Electrical resistivity imaging is used to map soil and rock depth. It involves the placement of dozens of stakes used to measure electrical resistance. These stakes are placed in a straight line, and data collection is confined to this narrow area.
ERI works well for its purpose, but it’s far more time-consuming than GPR. In the time it takes to collect two to four profiles using the technology, GPR provides upwards of 80 profiles.
Magnetometers are sensors that measure the strength and direction of magnetic fields. They’re designed to detect irregularities in the earth’s magnetic fields and indicate the location of objects made of ferrous materials.
Because of this approach, magnetometers depend heavily on an object’s mass for detection, making them insufficient in surveys where smaller items are likely found. And high concentrations of magnetic materials easily disrupt measurements, making them much more finicky for accuracy and high-quality data when compared to GPR measurements.
Electromagnetic Induction Devices
Electromagnetic induction devices measure changes in mutual impedance between coils placed on or above the surface. Most consist of multiple coils separated by a set distance and connected electrically.
While EM devices can examine subsurface conditions and locate underground objects spatially, they don’t provide good depth information. They also respond strongly to metal, which means surveys focused on nonmetallic materials aren’t well-suited for the approach.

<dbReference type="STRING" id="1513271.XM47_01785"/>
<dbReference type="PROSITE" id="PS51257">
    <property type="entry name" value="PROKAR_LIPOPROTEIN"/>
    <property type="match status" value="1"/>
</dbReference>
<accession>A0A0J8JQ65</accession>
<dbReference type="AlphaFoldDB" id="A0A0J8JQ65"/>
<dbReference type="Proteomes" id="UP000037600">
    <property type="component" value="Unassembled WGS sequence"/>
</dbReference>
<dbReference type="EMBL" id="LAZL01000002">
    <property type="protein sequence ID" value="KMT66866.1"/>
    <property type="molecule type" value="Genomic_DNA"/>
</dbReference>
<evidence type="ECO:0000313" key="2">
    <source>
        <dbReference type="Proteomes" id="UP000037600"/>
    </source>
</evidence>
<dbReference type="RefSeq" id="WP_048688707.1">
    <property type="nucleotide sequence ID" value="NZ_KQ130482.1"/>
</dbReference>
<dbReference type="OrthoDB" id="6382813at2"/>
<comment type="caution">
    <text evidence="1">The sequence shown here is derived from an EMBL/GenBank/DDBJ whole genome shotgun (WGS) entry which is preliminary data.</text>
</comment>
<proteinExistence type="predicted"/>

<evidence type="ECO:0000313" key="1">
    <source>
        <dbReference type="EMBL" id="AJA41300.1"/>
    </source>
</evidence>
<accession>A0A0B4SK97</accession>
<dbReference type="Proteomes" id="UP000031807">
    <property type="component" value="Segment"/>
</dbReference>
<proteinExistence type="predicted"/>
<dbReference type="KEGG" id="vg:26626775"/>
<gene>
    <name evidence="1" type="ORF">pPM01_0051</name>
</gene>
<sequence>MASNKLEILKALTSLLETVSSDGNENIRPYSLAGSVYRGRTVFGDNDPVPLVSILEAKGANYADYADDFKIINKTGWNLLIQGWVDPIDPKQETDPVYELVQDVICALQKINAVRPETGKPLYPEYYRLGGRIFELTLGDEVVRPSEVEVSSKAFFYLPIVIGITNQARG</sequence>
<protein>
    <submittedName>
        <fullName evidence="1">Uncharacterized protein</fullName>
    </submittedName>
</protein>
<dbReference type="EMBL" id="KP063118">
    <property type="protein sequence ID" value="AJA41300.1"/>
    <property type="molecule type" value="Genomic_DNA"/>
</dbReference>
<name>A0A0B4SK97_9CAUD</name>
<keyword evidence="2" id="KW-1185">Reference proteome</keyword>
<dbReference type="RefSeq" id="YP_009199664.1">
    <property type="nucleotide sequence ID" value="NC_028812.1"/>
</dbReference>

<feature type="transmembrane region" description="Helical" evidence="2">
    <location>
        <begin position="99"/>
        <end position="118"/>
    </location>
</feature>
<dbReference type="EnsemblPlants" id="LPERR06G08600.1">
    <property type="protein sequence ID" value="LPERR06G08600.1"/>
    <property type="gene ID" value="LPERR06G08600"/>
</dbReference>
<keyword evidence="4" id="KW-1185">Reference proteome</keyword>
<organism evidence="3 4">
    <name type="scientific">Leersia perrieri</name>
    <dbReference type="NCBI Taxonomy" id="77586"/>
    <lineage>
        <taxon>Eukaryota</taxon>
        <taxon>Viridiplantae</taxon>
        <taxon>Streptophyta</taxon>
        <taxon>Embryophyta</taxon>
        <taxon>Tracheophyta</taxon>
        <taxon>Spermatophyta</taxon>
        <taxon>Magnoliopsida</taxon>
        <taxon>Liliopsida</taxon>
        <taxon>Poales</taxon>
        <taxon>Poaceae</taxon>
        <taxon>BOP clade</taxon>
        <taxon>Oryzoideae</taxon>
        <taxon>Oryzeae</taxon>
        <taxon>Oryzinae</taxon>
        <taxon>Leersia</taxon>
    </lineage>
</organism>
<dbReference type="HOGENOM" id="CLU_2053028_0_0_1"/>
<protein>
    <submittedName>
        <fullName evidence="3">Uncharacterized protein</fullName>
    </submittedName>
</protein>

GPR, on the other hand, has no problem in detecting metallic and nonmetallic objects and determining their precise depth and location.
Tips for Surveying Archeological Sites With GPR
Even though GPR provides a wealth of accurate data, it’s good practice to obtain as much information about the location as possible.
Surveyors should track down any historical maps and ensure that they have access to the results of walkover surveys, which demonstrate concentrations of archeological features and artifact density. They should also know what researchers anticipate the GPR to reveal to better understand what to search for.
Other factors surveyors should know are:
- The time period researchers are investigating
- Results from the initial archeological survey or investigation
- The density of the features being mapped
GPR surveys are a great tool to fill in gaps between shovel tests to ensure a complete picture of a site is achieved. Since survey budgets are always tight, it’s best to collect as much data as possible within the time and budget allocated.
Context is everything, so the right parameters will always be based on the site and the findings of the initial archeological investigation. Collection parameters vary by the type of site and the density of features.
Even though surveys can use GPR on nearly any surface, like shovel testing, the best practice is to use grids for GPR surveys. A larger grid should be placed over a feature to see what’s going on around it. To gather more information, space buffers are recommended.
It’s also important that GPR surveyors report any abnormalities to researchers. In an ideal world, the surveyor would provide feedback on the anomalies as well as information about what was discovered in the end. This lets surveyors return and re-examine findings with GPR, providing a greater sense of what each data point means long before researchers break ground.
One thing to keep in mind is that, for academic work, you need as much data as possible within the given timeframe. Surveying with GPR creates a digital archive of the entire survey process, so even if the site is later damaged, all the valuable data remains.
Elevate Archeological Surveys With US Radar
At US Radar, we’ve engineered innovative GPR solutions for more than 20 years, and our products are prized by countless professional researchers. If you’re thinking of leveraging the power of GPR for your next archeological survey, we can help elevate your work. We have knowledgeable professionals across the globe who are ready to help uncover the perfect solution for your research and for your continued success. To find out more, get in touch today.